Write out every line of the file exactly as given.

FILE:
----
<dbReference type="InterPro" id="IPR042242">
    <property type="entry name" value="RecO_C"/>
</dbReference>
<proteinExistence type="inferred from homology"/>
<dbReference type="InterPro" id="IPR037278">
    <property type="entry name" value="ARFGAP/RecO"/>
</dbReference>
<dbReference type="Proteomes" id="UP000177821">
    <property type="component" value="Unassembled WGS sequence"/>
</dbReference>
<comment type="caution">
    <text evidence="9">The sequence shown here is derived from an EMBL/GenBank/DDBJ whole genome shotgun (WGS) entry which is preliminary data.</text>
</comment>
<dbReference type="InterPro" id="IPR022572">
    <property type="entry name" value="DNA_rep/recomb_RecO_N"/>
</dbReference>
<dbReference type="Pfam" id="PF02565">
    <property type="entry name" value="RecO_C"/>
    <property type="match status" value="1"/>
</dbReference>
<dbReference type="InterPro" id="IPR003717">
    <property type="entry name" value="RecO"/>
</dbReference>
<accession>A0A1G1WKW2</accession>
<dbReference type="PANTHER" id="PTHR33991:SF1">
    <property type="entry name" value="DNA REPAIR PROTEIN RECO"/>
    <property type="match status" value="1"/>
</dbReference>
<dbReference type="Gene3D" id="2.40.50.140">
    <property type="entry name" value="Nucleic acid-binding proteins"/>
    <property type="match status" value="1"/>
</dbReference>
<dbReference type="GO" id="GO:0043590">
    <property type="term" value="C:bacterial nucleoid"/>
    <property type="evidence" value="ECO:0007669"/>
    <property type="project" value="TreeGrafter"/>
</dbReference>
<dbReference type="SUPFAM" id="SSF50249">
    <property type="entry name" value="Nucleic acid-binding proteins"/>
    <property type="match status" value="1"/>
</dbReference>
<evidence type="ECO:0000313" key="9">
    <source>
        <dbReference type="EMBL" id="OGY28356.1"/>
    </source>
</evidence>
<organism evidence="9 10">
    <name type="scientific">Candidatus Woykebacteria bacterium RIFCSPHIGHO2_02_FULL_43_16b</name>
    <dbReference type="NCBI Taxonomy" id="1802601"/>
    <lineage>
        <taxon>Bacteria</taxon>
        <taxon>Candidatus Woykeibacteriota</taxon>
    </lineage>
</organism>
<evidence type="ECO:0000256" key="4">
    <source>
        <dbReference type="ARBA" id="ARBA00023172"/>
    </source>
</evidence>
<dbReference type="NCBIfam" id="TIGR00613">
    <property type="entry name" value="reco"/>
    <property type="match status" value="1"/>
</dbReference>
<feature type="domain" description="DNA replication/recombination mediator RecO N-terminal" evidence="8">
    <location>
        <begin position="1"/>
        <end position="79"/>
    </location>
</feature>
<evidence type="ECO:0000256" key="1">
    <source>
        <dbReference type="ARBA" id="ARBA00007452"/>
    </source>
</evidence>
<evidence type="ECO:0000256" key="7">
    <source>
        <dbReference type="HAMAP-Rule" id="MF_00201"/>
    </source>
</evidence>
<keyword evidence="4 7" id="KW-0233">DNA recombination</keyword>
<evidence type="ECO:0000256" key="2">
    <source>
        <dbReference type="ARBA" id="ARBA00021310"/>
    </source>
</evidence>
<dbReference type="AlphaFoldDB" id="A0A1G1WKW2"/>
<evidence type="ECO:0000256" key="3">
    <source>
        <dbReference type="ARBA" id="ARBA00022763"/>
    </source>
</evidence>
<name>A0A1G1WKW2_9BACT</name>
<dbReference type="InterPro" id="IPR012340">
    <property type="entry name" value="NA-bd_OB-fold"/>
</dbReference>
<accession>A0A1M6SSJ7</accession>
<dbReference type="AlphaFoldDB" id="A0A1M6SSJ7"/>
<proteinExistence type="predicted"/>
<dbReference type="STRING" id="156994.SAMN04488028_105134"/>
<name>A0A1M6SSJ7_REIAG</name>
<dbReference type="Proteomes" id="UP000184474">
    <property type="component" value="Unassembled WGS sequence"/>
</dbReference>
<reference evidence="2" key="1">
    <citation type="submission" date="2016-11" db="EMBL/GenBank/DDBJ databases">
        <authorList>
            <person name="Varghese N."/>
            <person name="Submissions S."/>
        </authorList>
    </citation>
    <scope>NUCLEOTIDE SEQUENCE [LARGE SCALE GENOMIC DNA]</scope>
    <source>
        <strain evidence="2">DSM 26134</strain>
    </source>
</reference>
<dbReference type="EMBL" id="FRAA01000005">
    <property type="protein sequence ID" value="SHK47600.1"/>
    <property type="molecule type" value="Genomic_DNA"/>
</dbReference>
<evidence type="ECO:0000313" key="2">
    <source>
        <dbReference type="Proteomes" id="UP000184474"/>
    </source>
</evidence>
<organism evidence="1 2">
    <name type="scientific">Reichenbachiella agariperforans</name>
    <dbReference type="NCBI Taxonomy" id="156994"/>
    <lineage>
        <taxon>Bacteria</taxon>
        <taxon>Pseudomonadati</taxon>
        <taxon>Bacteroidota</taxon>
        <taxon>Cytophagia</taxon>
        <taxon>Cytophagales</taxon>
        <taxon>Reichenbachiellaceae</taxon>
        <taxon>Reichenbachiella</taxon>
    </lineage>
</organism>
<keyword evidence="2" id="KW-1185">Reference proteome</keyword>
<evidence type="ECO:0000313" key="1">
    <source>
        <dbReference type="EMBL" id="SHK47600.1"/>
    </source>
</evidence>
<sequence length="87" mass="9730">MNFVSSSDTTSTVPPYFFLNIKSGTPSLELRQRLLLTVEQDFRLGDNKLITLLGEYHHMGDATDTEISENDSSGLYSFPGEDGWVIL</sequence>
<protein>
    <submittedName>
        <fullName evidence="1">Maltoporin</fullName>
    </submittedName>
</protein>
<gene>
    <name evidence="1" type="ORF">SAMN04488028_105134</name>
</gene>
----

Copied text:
<dbReference type="InterPro" id="IPR042242">
    <property type="entry name" value="RecO_C"/>
</dbReference>
<proteinExistence type="inferred from homology"/>
<dbReference type="InterPro" id="IPR037278">
    <property type="entry name" value="ARFGAP/RecO"/>
</dbReference>
<dbReference type="Proteomes" id="UP000177821">
    <property type="component" value="Unassembled WGS sequence"/>
</dbReference>
<comment type="caution">
    <text evidence="9">The sequence shown here is derived from an EMBL/GenBank/DDBJ whole genome shotgun (WGS) entry which is preliminary data.</text>
</comment>
<dbReference type="InterPro" id="IPR022572">
    <property type="entry name" value="DNA_rep/recomb_RecO_N"/>
</dbReference>
<dbReference type="Pfam" id="PF02565">
    <property type="entry name" value="RecO_C"/>
    <property type="match status" value="1"/>
</dbReference>
<dbReference type="InterPro" id="IPR003717">
    <property type="entry name" value="RecO"/>
</dbReference>
<accession>A0A1G1WKW2</accession>
<dbReference type="PANTHER" id="PTHR33991:SF1">
    <property type="entry name" value="DNA REPAIR PROTEIN RECO"/>
    <property type="match status" value="1"/>
</dbReference>
<dbReference type="Gene3D" id="2.40.50.140">
    <property type="entry name" value="Nucleic acid-binding proteins"/>
    <property type="match status" value="1"/>
</dbReference>
<dbReference type="GO" id="GO:0043590">
    <property type="term" value="C:bacterial nucleoid"/>
    <property type="evidence" value="ECO:0007669"/>
    <property type="project" value="TreeGrafter"/>
</dbReference>
<dbReference type="SUPFAM" id="SSF50249">
    <property type="entry name" value="Nucleic acid-binding proteins"/>
    <property type="match status" value="1"/>
</dbReference>
<evidence type="ECO:0000313" key="9">
    <source>
        <dbReference type="EMBL" id="OGY28356.1"/>
    </source>
</evidence>
<organism evidence="9 10">
    <name type="scientific">Candidatus Woykebacteria bacterium RIFCSPHIGHO2_02_FULL_43_16b</name>
    <dbReference type="NCBI Taxonomy" id="1802601"/>
    <lineage>
        <taxon>Bacteria</taxon>
        <taxon>Candidatus Woykeibacteriota</taxon>
    </lineage>
</organism>
<evidence type="ECO:0000256" key="4">
    <source>
        <dbReference type="ARBA" id="ARBA00023172"/>
    </source>
</evidence>
<dbReference type="NCBIfam" id="TIGR00613">
    <property type="entry name" value="reco"/>
    <property type="match status" value="1"/>
</dbReference>
<feature type="domain" description="DNA replication/recombination mediator RecO N-terminal" evidence="8">
    <location>
        <begin position="1"/>
        <end position="79"/>
    </location>
</feature>
<evidence type="ECO:0000256" key="1">
    <source>
        <dbReference type="ARBA" id="ARBA00007452"/>
    </source>
</evidence>
<evidence type="ECO:0000256" key="7">
    <source>
        <dbReference type="HAMAP-Rule" id="MF_00201"/>
    </source>
</evidence>
<keyword evidence="4 7" id="KW-0233">DNA recombination</keyword>
<evidence type="ECO:0000256" key="2">
    <source>
        <dbReference type="ARBA" id="ARBA00021310"/>
    </source>
</evidence>
<dbReference type="AlphaFoldDB" id="A0A1G1WKW2"/>
<evidence type="ECO:0000256" key="3">
    <source>
        <dbReference type="ARBA" id="ARBA00022763"/>
    </source>
</evidence>
<name>A0A1G1WKW2_9BACT</name>
<dbReference type="InterPro" id="IPR012340">
    <property type="entry name" value="NA-bd_OB-fold"/>
</dbReference>
<accession>A0A1M6SSJ7</accession>
<dbReference type="AlphaFoldDB" id="A0A1M6SSJ7"/>
<proteinExistence type="predicted"/>
<dbReference type="STRING" id="156994.SAMN04488028_105134"/>
<name>A0A1M6SSJ7_REIAG</name>
<dbReference type="Proteomes" id="UP000184474">
    <property type="component" value="Unassembled WGS sequence"/>
</dbReference>
<reference evidence="2" key="1">
    <citation type="submission" date="2016-11" db="EMBL/GenBank/DDBJ databases">
        <authorList>
            <person name="Varghese N."/>
            <person name="Submissions S."/>
        </authorList>
    </citation>
    <scope>NUCLEOTIDE SEQUENCE [LARGE SCALE GENOMIC DNA]</scope>
    <source>
        <strain evidence="2">DSM 26134</strain>
    </source>
</reference>
<dbReference type="EMBL" id="FRAA01000005">
    <property type="protein sequence ID" value="SHK47600.1"/>
    <property type="molecule type" value="Genomic_DNA"/>
</dbReference>
<evidence type="ECO:0000313" key="2">
    <source>
        <dbReference type="Proteomes" id="UP000184474"/>
    </source>
</evidence>
<organism evidence="1 2">
    <name type="scientific">Reichenbachiella agariperforans</name>
    <dbReference type="NCBI Taxonomy" id="156994"/>
    <lineage>
        <taxon>Bacteria</taxon>
        <taxon>Pseudomonadati</taxon>
        <taxon>Bacteroidota</taxon>
        <taxon>Cytophagia</taxon>
        <taxon>Cytophagales</taxon>
        <taxon>Reichenbachiellaceae</taxon>
        <taxon>Reichenbachiella</taxon>
    </lineage>
</organism>
<keyword evidence="2" id="KW-1185">Reference proteome</keyword>
<evidence type="ECO:0000313" key="1">
    <source>
        <dbReference type="EMBL" id="SHK47600.1"/>
    </source>
</evidence>
<sequence length="87" mass="9730">MNFVSSSDTTSTVPPYFFLNIKSGTPSLELRQRLLLTVEQDFRLGDNKLITLLGEYHHMGDATDTEISENDSSGLYSFPGEDGWVIL</sequence>
<protein>
    <submittedName>
        <fullName evidence="1">Maltoporin</fullName>
    </submittedName>
</protein>
<gene>
    <name evidence="1" type="ORF">SAMN04488028_105134</name>
</gene>